Anomie Belle's second album, The Crush, released in September 2011. It includes collaborations with Mr. Lif, Jon Auer of The Posies, and Trespassers William lead vocalist Anna-Lynne Williams, all of whom Anomie has performed with on stage during their respective live performances.[15] She followed The Crush with several EPs, featuring members of the Sneaker Pimps,[16] remixes, and covers of Ain't No Sunshine and Everything in Its Right Place.

In 2012 Anomie Belle contributed vocals and production to several tracks on Eighty One, the album from Ninja Tune artist Yppah. The two artists met when they performed together on tour with Bonobo. Over the next two years, Anomie toured in support of the album as a featured artist during live Yppah performances, performing on guitar, keys, violin, drum machine and vocals.[17]

Flux, Anomie's third album, features an interdisciplinary art project exploring disillusionment and the search for identity, and was released in the US in August 2016,[18] and worldwide in 2017. Fourteen visual art pieces accompany the album in an artbook, featuring new works from Marco Mazzoni, Redd Walitzki, Mark Demsteader, Kari-Lise Alexander, Casey Weldon, Meredith Marsone, Alessandra Maria, Alex Garant, Alpay Efe, Januz Miralles, Maria Teicher, Antonio Velfín, Alexandra Becker-Black and Zin Lim. Each piece is a portrait of Anomie and her music, and was displayed at Modern Eden Gallery.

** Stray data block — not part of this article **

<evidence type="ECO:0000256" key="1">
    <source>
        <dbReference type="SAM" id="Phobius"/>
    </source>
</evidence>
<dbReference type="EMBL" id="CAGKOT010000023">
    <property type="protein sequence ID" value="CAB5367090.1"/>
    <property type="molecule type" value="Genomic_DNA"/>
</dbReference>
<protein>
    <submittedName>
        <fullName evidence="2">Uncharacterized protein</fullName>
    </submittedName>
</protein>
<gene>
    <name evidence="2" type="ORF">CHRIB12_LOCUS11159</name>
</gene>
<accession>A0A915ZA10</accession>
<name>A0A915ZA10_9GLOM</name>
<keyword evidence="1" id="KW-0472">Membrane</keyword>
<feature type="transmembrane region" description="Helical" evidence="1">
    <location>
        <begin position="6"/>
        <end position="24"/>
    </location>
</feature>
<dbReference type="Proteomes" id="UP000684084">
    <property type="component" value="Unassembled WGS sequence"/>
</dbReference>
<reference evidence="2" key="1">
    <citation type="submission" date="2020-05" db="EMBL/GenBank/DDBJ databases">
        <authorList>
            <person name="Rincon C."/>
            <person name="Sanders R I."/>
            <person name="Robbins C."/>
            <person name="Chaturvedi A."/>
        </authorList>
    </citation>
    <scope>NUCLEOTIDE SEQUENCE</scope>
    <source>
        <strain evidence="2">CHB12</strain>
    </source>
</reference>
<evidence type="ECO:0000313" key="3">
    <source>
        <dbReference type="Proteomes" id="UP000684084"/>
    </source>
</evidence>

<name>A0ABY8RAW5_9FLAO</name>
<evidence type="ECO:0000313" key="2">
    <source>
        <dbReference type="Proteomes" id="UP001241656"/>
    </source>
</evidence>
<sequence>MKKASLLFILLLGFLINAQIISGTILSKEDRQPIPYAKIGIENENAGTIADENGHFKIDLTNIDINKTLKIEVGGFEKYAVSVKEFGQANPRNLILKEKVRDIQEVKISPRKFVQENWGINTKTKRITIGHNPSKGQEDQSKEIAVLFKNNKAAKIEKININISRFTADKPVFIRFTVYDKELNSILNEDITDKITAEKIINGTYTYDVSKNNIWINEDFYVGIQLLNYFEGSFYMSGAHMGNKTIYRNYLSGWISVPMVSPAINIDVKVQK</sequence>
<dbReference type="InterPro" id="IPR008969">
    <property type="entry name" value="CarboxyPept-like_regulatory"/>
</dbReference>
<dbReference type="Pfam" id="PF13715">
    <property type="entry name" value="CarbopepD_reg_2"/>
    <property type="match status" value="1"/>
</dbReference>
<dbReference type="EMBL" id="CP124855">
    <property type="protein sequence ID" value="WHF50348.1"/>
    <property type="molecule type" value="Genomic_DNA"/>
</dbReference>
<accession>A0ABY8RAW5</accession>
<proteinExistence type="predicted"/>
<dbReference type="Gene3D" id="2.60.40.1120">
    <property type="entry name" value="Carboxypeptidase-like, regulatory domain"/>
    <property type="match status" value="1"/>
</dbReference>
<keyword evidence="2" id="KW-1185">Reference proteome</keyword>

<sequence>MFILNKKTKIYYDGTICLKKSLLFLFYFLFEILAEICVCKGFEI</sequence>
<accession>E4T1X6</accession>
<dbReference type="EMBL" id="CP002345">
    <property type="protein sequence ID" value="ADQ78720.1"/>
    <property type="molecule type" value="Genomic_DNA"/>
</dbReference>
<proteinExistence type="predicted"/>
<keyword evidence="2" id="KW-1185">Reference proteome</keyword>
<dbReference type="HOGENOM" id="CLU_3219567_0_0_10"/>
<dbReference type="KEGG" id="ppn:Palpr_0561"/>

• 2008 Sleeping Patterns
  • 2011 The Crush
  • 2017 Flux (Diving Bell Co.)
  • 2018 Flux Remixed (Diving Bell Co.)

Singles and EPs[edit]

  • 2011 How Can I Be Sure EP
  • 2011 Inky Drips EP
  • 2011 Machine EP
  • 2012 Picture Perfect (single) (Japan only)
  • 2018 Carrot Flowers EP
  • 2018 The Good Life EP
  • 2018 Right Way (single)
  • 2018 Lovers (single)
  • 2018 Saturday Gives (single)


Compilation appearances[edit]

  • 2009 No Lip Vol. 3 (Mohawk Bomb Records)
  • 2010 Alan Wake - OST Limited Edition Soundtrack
  • 2013 Plush - Original Motion Picture Soundtrack (Varèse Sarabande Records)